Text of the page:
Rishi Sunak is to spearhead Government moves to exploit the opportunities of Brexit by turning the UK into the ‘Singapore of Europe’.
The Chancellor has pledged to emulate the dynamic Asian country by ripping up the red tape imposed by Brussels and ‘raising our eyes to look to the future’.
Boris Johnson has tasked Mr Sunak – who will head a new committee intended to shape the post-Brexit business environment – with driving ‘an ambitious programme of regulatory reform’ to ‘push the boundaries, boost creative thinking and inject pace at the centre of government’.
No 10 is keen to break through the gloom of the Covid pandemic by presenting an upbeat vision of the UK’s prospects – the idea that Britain, now freed from Brussels’ stranglehold, can become a Singapore-style hub that will beat France and Germany in the battle for billions of pounds of international investment.
Rishi Sunak is to spearhead Government moves to exploit the opportunities of Brexit by turning the UK into the ‘Singapore of Europe’
The Chancellor’s new body, which is called the Better Regulation Committee, will focus in particular on Mr Johnson’s beloved big-ticket infrastructure projects, dubbed ‘Boris’s bridges and buses’, which have been hampered by European rules, along with cutting-edge science and technology projects and greater help for struggling small businesses hit hard by the pandemic.
The idea is likely to be characterised by critics as an attempt to remove workers’ rights or protections for the environment – something Mr Sunak strongly denies.
A source said: ‘Now that we have secured a trade deal with the EU, it is finally time for the UK to take advantage of its hard-won, new-found freedoms.’
Singapore’s low-tax, low-regulation economy was frequently cited by Brexiteers as an example for post-EU Britain to emulate. It would be welcomed in particular by the financial services industry, which contributes more than ten per cent of the UK’s total economic output and employs over 2.3 million people.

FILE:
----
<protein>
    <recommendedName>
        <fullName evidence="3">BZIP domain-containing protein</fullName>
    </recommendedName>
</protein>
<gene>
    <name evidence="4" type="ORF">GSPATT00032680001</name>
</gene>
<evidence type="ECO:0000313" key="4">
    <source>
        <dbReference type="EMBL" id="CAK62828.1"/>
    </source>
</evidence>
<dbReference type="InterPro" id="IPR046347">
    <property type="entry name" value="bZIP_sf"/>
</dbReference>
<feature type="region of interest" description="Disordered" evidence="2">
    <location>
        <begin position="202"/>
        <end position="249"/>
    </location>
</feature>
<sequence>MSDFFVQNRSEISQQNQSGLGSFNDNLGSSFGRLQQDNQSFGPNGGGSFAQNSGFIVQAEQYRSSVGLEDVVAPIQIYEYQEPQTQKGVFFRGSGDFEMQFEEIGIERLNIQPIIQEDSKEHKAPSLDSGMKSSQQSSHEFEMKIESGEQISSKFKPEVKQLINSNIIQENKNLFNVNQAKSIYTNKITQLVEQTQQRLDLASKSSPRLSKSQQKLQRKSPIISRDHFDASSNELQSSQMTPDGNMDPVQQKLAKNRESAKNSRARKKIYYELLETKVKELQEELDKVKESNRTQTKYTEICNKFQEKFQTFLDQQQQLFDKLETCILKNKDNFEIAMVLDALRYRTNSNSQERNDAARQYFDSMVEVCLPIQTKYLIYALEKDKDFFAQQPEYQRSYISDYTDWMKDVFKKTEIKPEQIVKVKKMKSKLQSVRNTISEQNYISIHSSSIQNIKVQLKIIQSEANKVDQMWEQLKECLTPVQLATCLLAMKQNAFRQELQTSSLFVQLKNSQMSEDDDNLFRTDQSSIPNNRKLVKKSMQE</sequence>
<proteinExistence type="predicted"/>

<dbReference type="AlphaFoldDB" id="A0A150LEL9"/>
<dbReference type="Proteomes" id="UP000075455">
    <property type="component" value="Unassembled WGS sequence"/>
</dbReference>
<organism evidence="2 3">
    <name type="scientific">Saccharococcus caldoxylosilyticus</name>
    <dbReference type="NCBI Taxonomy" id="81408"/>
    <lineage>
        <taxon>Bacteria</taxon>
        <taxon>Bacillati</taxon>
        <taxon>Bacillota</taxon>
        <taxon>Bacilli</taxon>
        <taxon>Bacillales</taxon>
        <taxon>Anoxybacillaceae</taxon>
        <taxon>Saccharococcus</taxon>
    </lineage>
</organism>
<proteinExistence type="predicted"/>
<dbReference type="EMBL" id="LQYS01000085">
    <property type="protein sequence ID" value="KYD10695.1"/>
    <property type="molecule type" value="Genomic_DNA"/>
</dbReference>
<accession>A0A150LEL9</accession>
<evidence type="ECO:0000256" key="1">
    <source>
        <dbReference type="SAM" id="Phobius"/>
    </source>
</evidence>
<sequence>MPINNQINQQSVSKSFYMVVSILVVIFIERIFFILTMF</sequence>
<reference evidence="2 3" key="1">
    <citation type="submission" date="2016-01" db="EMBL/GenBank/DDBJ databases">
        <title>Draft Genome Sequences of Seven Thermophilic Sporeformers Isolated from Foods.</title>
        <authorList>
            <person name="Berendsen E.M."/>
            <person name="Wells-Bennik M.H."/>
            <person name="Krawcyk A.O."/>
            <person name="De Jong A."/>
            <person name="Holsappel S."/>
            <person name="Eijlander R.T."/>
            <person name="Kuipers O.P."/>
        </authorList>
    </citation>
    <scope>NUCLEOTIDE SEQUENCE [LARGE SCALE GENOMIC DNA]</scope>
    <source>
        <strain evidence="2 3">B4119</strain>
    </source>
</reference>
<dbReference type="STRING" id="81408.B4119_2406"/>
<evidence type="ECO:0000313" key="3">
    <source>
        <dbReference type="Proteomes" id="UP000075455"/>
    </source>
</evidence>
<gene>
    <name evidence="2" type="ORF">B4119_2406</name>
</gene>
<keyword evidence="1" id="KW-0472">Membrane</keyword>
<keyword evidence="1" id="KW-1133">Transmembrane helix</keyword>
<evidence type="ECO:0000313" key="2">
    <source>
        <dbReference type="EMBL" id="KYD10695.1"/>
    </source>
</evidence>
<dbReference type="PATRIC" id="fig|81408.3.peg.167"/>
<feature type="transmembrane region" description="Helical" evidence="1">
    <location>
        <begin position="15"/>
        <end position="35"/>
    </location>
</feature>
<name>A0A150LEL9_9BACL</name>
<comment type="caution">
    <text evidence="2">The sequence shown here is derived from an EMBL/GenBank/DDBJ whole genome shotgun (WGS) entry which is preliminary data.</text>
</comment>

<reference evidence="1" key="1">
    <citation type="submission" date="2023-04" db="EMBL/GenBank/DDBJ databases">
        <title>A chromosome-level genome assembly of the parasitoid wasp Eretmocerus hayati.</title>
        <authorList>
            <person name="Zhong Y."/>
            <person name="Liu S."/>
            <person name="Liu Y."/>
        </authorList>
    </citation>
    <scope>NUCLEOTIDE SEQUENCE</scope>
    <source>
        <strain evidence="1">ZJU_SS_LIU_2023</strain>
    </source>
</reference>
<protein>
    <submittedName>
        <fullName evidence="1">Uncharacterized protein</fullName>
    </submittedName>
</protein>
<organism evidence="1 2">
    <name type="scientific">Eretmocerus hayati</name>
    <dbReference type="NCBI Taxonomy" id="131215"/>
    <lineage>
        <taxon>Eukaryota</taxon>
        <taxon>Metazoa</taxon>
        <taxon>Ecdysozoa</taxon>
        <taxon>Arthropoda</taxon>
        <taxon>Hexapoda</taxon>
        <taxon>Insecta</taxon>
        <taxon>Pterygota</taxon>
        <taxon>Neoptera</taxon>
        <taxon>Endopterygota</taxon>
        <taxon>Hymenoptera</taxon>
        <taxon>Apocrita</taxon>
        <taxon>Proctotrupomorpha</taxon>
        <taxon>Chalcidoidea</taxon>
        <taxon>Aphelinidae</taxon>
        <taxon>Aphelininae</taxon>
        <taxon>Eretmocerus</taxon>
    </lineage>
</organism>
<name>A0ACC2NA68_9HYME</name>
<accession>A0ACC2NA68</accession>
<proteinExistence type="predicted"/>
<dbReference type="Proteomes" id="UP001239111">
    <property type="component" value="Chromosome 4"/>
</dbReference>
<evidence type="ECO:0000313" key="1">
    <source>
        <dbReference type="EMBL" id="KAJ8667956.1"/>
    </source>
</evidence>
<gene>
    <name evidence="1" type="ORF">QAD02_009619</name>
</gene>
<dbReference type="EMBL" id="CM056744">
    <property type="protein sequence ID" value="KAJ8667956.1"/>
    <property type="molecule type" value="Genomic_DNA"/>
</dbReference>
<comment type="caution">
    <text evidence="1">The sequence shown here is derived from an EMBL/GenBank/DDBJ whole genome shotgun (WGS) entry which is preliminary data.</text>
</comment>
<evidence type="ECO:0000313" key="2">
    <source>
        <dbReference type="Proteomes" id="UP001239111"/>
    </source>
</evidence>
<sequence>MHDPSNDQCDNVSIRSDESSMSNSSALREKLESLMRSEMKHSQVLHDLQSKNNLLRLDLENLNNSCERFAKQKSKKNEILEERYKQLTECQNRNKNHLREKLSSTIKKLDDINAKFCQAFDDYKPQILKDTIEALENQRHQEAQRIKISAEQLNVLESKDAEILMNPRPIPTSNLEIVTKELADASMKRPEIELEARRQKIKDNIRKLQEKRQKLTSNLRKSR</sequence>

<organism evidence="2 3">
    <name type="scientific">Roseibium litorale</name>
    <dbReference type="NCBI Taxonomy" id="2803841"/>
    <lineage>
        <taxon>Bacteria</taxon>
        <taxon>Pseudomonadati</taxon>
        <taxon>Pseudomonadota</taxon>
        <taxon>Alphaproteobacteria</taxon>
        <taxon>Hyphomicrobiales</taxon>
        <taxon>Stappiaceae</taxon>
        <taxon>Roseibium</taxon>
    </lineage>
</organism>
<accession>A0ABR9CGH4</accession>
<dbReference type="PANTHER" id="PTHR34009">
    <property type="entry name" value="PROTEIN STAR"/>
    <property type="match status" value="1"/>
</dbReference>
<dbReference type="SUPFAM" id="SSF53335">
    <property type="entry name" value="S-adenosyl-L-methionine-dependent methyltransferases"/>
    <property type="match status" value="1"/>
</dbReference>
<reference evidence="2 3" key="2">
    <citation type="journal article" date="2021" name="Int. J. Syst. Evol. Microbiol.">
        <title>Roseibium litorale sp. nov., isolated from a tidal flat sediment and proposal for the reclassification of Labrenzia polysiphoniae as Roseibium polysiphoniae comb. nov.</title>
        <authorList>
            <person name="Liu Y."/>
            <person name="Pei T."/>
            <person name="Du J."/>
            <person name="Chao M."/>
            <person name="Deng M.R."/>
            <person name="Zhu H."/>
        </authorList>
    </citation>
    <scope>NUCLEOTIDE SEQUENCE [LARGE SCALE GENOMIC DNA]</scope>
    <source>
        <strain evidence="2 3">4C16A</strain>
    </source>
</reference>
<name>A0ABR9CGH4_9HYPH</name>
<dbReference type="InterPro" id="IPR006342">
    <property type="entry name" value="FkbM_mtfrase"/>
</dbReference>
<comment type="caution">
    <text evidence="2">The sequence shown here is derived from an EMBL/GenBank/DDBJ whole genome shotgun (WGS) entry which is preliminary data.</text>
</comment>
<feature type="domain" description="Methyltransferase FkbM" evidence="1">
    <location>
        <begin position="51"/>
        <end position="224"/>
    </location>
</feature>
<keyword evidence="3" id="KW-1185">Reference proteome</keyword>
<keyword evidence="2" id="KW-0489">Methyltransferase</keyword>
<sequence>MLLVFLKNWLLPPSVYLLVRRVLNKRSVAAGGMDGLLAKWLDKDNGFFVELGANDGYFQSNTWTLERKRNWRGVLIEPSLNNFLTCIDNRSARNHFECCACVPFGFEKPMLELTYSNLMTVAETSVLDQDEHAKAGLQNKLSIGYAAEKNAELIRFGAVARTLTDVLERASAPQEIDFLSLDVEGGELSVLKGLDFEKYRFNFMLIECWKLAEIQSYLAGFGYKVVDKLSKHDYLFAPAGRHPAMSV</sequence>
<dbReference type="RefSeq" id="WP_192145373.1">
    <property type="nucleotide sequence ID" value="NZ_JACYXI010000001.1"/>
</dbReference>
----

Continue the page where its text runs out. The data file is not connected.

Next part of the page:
The Chancellor has pledged to emulate the dynamic Asian country by ripping up the red tape imposed by Brussels and ‘raising our eyes to look to the future’
Britain’s trade surplus in the City’s services was £60.3 billion in 2019. The prospect has spooked the EU, with the recently concluded trade negotiations frequently stalling because Paris and Berlin feared the UK would become a low-cost competitor on the EU’s doorstep, able to undercut European companies because its standards were lower, unless it continued to follow EU rules.
Mr Sunak has assured senior City figures that Brexit will unleash a ‘Big Bang 2.0’, a reference to the boom that followed Margaret Thatcher’s deregulation of the financial services industry in the 1980s, heralding a new era of wealth creation. It comes as the UK and the EU are drawing up memorandums of understanding over which of the UK’s rules and regulations are compatible with those laid down by Brussels.
Last night, Mr Sunak said: ‘Now that we have left the European Union, we have an opportunity to do things differently and this Government is committed to making the most of the freedoms that Brexit affords us.
‘This isn’t about lowering standards but about raising our eyes to look to the future – making the most of new sectors, new thinking and new ways of working.’
SUNAK'S SOHO FARMHOUSE GAFFE
Pandemic permitting, world leaders will arrive in Cornwall this summer for the first in-person G7 meeting for nearly two years.
But if Rishi Sunak had won an argument in a recent meeting, instead of Carbis Bay – the Cornish beauty spot where the fifth series of Poldark was filmed – Emmanuel Macron and Angela Merkel would have been flown to Soho Farmhouse, the countryside outpost of Soho House members club.
Sources say that when the Chancellor made the suggestion to colleagues there was ‘an awkward silence’ before the discussion moved on.
The club, a favourite of the Duke and Duchess of Sussex and the Beckhams, was not deemed to be an appropriate choice for a world summit.
Soho Farmhouse, spread over 100 acres of Oxfordshire countryside, costs about £1,400 a year per person to join.
A source said: ‘Rishi has many qualities, but he perhaps needs to work a bit on his “man of the people” credentials.’
The G7 – made up of the UK, Canada, France, Germany, Italy, Japan and the USA – is expected to focus on global moves to prepare for future pandemics, including strengthening the international early-warning system for emerging health threats.